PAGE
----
jump to navigation

We Can’t Reverse Time June 21, 2012

Posted by ijwoods in Blog+.
Tags: , , ,
trackback

The story I’ve heard told of Buddha was that as a prince he had been sheltered from seeing the suffering of the world. Then one day, having left the palace for the first time for a ride around town, he discovered old age, sickness and death. Seeing these things overwhelmed him so much with grief and compassion it ignited his journey to find the truth.

A number of years ago K introduced me to a wonderful couple, a husband and wife, whose company I always enjoyed. I’ll call the husband Dave and the wife Elyce. At one point Elyce was diagnosed with cancer and began to go through numerous treatments. We would run into both of them from time to time at various events and check in on how things were going. Elyce and K communicated privately on what seemed a pretty regular basis and most especially during the last year of K’s life. About month ago Elyce also passed away. It was painful for me to hear because I felt very connected to her battle and thought she was overcoming it. But I also couldn’t stop thinking of Dave who spent many years supporting and caring for her.

From where I sat it looked like a long and tough fight although whenever you saw them you’d hardly know it. Their attitude and sense of comfort never gave it away. Now with Elyce gone I couldn’t help wonder if Dave was experiencing the same things as I did. I really wanted to communicate with him, no matter how awkward it might be.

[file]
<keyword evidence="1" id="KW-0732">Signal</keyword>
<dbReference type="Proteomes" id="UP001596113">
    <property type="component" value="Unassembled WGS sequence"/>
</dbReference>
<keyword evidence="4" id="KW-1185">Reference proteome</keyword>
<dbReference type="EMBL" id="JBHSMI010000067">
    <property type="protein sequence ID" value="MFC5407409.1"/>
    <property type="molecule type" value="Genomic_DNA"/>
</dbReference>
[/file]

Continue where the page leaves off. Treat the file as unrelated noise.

Being a caregiver and participating directly with the passing of a loved one changes things.  Before if I heard about someone fighting a serious illness or about someone caregiving, even someone close, it just seemed like a normal everyday thing. I rarely found it shocking except in one instance with a very close friend; I just always assumed that this was how our world is designed. We come, we go and there is no escape from the big process. But now I see things differently.

Nothing has changed – everyone is still getting sick, old and either coming or going from this world, but I feel I have become humanized by the caregiving and involvement in the end of life process. Now when I hear about someone in a caregiving situation I feel a strong emotional connection. It hardly matters who it is, just hearing about it brings up the long complex experience I had with K. When I hear that a person has just lost a loved one I can still feel the emotional response I had that morning when K laid there in our bedroom with no breath.